Cuba's President Raul Castro, Sept. 26, 2015
Cuba's President Raul Castro poses for photographs during a photo call at the United Nations secretary-general's office at the organization’s headquarters in New York Sept. 26, 2015. Reuters/Carlo Allegri

The day after his 85th birthday, Cuban President Raul Castro quipped the Castros were clearly “robust and long-lived” and he could easily manage several more five-year terms although he would stick to his promise to step down in 2018.

Castro took the presidency nearly a decade ago from his older brother Fidel, who by then was already one of the world’s longest-serving leaders, having taken power in a 1959 uprising that ousted a U.S.-backed dictator.

“The Castros are robust and long-lived. I turned 85 on Friday, which proves this, and could manage several more five-year terms,” Raul said in the opening speech of a summit of Caribbean countries in Havana, sparking laughter among attendees that included embattled Venezuelan President Nicolas Maduro.

“But as I have already said on different occasions ... I will leave the presidency on the 24th of February, 2018.”

Fidel Castro, who claimed he survived more than 600 attempts on his life mainly masterminded by the United States, will turn 90 this year and shocked some Cubans at the Communist Party Congress in April by musing about death.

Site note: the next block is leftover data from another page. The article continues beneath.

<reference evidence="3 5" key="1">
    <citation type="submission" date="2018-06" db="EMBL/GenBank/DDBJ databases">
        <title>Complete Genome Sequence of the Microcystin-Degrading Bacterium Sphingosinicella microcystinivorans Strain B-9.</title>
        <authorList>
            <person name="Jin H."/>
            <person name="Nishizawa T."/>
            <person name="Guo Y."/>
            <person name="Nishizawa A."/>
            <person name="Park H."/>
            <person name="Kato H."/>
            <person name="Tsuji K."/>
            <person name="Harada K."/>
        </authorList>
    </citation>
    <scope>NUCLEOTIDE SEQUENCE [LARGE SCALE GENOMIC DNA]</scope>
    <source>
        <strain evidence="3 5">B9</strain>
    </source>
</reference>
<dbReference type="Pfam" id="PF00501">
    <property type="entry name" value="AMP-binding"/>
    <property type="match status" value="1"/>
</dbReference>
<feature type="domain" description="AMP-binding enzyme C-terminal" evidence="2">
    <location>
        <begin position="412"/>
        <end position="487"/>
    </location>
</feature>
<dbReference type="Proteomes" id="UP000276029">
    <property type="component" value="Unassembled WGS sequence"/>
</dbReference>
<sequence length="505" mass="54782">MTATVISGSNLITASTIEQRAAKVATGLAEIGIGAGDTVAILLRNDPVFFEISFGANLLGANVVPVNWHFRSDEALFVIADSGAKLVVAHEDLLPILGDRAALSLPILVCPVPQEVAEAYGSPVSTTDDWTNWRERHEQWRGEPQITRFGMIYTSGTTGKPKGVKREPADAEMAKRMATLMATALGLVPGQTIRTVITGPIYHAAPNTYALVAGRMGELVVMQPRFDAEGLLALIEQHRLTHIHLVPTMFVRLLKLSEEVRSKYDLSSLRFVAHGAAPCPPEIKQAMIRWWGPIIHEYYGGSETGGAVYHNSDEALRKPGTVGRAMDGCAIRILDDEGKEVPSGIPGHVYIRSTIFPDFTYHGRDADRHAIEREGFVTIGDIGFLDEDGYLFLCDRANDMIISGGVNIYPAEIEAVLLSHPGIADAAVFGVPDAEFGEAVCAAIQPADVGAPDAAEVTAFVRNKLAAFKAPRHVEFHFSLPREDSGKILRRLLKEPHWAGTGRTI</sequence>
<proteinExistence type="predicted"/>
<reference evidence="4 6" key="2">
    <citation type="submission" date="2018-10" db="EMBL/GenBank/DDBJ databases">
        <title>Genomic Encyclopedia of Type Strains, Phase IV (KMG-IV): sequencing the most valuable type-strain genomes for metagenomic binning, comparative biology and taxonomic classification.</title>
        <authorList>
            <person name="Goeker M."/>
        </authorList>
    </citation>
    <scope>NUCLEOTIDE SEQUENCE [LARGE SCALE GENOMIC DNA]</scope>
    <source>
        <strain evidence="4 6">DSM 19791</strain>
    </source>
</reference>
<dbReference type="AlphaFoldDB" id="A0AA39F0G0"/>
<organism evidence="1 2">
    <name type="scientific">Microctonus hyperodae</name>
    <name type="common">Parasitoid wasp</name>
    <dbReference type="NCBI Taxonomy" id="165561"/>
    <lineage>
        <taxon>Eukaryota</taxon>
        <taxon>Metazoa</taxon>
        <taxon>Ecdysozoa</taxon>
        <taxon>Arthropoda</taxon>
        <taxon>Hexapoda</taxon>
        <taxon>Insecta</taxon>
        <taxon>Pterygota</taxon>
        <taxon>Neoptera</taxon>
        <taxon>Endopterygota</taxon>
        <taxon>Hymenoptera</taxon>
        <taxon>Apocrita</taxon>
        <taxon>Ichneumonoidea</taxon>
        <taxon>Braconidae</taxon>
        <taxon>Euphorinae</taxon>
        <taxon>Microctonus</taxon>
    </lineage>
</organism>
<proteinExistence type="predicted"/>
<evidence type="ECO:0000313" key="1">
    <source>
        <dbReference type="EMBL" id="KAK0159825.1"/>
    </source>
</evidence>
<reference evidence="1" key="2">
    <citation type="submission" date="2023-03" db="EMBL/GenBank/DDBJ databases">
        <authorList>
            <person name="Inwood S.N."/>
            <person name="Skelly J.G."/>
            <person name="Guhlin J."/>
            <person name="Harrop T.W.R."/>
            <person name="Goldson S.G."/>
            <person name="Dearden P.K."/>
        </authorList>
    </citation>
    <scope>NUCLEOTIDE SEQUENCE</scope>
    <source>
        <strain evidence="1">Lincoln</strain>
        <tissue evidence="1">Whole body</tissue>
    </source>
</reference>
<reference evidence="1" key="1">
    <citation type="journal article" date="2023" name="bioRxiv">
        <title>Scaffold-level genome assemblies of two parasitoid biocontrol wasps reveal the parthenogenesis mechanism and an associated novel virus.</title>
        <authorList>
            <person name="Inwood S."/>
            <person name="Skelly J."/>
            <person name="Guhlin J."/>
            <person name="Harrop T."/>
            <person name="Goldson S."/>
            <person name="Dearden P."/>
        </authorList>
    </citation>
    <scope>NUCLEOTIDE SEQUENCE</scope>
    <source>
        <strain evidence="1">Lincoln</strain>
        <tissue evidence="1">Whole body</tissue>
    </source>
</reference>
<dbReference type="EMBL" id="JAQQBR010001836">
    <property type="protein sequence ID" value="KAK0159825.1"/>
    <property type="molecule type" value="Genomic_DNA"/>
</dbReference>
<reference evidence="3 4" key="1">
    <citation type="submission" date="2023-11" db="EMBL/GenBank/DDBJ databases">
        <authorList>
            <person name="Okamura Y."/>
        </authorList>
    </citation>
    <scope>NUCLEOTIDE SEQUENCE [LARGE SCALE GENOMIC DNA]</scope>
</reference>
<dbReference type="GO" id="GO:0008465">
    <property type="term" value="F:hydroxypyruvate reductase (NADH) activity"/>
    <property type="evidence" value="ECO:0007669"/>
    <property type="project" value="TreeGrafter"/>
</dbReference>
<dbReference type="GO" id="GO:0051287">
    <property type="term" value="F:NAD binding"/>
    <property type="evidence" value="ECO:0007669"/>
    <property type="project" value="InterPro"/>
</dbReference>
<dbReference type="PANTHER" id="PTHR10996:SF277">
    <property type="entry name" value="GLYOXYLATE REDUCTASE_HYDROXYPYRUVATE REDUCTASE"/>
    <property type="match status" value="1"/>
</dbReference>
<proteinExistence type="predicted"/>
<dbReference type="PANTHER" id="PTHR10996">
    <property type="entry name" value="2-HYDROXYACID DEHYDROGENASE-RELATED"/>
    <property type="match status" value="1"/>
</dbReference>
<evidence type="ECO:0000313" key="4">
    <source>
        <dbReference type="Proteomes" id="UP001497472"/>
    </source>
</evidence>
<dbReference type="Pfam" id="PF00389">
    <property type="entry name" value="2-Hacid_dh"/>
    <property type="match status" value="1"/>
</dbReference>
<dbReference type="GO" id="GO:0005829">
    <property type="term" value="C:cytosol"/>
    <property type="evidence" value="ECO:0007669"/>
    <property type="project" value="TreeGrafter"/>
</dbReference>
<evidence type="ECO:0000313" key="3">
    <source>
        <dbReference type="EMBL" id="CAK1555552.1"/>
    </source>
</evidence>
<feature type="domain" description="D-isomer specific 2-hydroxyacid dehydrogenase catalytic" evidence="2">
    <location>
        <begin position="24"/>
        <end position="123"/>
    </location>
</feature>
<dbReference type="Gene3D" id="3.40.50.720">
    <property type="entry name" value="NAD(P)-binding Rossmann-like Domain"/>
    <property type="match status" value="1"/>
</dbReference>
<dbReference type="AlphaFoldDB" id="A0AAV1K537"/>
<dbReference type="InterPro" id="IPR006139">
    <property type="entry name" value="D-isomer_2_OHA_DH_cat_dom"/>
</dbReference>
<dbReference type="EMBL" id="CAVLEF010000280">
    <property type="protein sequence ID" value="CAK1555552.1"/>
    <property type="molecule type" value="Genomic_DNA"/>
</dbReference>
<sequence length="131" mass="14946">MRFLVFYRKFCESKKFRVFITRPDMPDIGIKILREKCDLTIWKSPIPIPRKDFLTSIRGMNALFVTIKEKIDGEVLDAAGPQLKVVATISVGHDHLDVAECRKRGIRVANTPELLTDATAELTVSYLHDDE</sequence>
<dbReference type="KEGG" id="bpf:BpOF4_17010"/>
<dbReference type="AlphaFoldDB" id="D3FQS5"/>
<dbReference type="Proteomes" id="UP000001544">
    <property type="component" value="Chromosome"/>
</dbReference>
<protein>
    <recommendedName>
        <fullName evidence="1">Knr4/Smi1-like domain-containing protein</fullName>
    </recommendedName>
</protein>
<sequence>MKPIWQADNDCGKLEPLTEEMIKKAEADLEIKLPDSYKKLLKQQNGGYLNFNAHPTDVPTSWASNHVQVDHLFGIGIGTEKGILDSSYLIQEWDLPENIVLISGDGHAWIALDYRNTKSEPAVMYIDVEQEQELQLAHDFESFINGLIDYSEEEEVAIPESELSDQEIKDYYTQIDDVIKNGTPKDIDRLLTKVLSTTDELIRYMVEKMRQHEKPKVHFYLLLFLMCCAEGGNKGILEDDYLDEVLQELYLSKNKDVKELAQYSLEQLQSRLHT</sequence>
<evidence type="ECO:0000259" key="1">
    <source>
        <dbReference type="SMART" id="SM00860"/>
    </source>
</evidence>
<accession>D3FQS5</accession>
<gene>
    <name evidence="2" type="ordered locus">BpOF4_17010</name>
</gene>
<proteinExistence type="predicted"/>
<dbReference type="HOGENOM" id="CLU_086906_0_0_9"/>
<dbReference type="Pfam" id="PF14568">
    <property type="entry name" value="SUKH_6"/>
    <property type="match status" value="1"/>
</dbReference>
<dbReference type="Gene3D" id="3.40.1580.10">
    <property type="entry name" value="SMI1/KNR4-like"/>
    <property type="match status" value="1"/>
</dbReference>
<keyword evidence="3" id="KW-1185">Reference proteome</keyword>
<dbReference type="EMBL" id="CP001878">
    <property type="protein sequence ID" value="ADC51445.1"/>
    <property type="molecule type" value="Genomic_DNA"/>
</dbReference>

“Soon I will be 90 years old,” he said. “Soon I will be like all the rest. Everybody’s turn comes.”

In view of the advanced age of many of Cuba’s leaders, Raul proposed an age limit of 70 for top Communist Party officials ahead of the congress, raising expectations veterans would begin to step aside.

Instead Raul and fellow octogenarian Jose Ramon Machado Ventura were re-elected as first and second secretaries respectively for further five-year terms.

This means Raul will remain party chief even after he steps down as Cuba’s president, unless he resigns from that post.